New Maritime Patrol Planes For Turkish Navy?

TCB701 kopya

A contract was signed on 2008 to buy 10 ATR 72-500 ASW from Italy. 8 years later we are still waiting patiently for the planes. All we got in the mean time are two unarmed ATR-72-600 planes for utility missions.

TCB652 kopya

6 of these C-235 ASW planes are the backbone of Turkish airborne ASWand AsuW missions. When the acquisition project of these planes started in 1998, CASA was still an independent company, the C-295 has just made its maiden flight and its ASW version did not exist even in the dreams of the CASA/EADS/Airbus Military engineers.  P-8A Poseidon was not even on the drawing board.

ANKARA, Turkey — The Turkish Navy is considering the purchase of long-range patrol aircraft to add to its fleet of CN-235 and ATR72s, navy and procurement officials said.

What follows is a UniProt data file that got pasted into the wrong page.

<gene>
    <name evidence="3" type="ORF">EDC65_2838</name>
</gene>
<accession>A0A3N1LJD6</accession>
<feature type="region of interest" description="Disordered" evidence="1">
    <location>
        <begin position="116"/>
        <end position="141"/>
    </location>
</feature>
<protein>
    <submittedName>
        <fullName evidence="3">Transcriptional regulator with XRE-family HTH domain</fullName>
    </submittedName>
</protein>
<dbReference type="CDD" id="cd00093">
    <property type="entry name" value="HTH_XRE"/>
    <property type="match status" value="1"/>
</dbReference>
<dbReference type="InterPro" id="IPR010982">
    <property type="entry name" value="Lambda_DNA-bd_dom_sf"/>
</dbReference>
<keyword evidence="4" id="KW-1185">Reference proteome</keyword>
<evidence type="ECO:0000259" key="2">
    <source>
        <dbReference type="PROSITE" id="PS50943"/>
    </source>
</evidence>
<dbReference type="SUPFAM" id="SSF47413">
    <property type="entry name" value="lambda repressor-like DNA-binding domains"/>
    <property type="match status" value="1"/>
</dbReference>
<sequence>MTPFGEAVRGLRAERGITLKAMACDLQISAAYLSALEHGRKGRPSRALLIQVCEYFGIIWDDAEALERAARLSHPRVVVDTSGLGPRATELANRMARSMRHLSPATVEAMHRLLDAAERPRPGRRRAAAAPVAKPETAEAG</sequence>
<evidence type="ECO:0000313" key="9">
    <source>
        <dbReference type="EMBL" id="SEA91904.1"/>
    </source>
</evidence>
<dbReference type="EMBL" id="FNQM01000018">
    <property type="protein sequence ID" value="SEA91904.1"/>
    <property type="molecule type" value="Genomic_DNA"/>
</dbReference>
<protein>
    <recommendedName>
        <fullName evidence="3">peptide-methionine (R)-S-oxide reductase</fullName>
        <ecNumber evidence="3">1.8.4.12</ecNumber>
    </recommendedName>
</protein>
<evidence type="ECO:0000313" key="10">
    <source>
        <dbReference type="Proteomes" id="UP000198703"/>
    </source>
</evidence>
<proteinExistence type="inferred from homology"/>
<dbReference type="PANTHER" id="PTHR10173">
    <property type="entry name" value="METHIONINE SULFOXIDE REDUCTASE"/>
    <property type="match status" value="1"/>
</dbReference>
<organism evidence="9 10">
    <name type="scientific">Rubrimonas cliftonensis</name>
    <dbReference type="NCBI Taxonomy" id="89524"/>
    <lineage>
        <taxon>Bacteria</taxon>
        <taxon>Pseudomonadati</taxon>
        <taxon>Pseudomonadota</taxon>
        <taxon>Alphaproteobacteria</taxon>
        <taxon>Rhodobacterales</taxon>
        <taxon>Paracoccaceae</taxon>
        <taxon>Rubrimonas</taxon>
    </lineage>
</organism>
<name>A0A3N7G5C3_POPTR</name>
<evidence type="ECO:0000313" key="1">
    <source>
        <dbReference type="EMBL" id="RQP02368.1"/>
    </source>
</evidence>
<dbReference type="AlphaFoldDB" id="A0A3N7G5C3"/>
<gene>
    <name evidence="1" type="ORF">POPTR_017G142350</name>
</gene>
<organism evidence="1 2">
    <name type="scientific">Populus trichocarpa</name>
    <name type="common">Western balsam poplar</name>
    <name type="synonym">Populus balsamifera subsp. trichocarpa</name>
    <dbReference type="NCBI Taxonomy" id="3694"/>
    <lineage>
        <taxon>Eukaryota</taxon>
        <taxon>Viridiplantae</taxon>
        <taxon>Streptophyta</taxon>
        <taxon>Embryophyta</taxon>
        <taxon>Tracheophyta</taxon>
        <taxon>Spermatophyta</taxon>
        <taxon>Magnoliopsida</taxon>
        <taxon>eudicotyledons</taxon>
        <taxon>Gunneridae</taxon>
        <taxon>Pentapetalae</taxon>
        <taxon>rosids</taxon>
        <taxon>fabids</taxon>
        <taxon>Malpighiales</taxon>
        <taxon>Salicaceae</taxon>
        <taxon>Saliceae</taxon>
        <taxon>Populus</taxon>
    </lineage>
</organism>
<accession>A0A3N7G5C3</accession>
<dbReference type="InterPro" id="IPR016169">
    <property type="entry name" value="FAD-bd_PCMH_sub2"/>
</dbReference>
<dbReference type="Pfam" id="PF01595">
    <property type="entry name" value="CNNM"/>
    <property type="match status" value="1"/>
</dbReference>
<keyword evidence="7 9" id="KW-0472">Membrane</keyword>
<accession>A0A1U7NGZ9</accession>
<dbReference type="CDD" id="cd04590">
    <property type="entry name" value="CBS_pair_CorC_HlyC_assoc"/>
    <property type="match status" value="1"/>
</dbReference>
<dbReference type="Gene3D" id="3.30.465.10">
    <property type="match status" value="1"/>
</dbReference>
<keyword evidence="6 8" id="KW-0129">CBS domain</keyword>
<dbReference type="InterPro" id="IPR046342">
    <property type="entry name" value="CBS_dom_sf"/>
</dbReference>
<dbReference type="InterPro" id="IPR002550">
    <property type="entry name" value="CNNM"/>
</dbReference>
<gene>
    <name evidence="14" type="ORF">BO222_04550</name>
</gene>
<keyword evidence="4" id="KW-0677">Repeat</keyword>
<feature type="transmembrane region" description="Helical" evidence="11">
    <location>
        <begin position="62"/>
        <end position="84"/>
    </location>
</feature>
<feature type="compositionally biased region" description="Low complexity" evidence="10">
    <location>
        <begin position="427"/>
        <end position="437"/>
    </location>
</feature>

“The requirement comes in line with the government’s foreign policy priorities,” explained one procurement official.
Navy officials say the planned aircraft should be able to fly 1,000 to 1,200 nautical miles away from their main base in Turkey and fly 12 to 15 hours.
“Our current fleet may not respond to our future roles,” said one Navy official. “The new patrol aircraft should ideally have anti-submarine and anti-surface warfare roles.”
Naval industry sources say the Turkish description of the requirement would probably point to the Boeing P-8 Poseidon (formerly the Multimission Maritime Aircraft or MMA). The P-8 Poseidon was developed for the US Navy by Boeing Defense, Space & Security, modified from the 737-800ERX.